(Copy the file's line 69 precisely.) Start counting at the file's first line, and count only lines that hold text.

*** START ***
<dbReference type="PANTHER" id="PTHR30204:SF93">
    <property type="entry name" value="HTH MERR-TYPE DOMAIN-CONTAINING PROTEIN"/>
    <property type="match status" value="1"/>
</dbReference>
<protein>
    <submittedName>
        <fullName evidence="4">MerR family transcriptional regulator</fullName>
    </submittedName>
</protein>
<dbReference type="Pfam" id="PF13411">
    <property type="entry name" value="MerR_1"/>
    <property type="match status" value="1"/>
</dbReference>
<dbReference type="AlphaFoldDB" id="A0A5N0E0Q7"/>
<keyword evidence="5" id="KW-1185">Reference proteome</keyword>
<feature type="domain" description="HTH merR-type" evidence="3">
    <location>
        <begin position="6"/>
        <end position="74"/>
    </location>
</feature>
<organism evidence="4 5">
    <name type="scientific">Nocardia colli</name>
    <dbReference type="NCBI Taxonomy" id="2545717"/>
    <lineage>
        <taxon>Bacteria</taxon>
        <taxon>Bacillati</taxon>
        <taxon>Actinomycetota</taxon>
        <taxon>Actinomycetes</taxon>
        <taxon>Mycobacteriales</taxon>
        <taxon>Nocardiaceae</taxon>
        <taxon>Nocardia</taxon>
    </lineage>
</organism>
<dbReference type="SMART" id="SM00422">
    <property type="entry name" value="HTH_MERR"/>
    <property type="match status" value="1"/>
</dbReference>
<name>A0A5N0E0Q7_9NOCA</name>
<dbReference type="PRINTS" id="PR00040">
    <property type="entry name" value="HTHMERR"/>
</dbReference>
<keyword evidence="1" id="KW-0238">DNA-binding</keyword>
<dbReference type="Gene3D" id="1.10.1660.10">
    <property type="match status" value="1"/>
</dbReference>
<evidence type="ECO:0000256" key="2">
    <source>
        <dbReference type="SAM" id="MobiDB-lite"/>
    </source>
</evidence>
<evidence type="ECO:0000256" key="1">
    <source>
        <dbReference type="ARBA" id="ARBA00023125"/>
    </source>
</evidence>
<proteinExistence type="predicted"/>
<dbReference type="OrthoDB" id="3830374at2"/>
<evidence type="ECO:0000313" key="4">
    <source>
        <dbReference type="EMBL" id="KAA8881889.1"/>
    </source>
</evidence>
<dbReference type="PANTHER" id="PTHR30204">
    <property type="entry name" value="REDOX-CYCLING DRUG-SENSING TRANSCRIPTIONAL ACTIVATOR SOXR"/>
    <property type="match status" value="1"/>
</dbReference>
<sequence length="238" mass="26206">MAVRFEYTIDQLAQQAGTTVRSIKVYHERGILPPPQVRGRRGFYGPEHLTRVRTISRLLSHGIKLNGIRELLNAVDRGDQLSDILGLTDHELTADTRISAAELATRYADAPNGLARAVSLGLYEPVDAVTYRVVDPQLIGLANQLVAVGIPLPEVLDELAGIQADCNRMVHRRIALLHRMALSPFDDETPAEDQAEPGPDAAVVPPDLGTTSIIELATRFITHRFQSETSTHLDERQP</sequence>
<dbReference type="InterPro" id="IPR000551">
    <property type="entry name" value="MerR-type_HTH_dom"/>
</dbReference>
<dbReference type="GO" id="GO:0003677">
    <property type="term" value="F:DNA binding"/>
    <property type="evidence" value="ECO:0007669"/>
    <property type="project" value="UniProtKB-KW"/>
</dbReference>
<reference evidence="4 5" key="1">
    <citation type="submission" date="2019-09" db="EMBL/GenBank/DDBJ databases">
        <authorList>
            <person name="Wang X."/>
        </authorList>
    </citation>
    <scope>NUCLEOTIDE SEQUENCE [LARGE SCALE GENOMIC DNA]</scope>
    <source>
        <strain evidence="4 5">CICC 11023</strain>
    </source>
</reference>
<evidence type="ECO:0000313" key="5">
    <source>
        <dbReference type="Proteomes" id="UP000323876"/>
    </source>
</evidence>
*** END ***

<dbReference type="InterPro" id="IPR000551">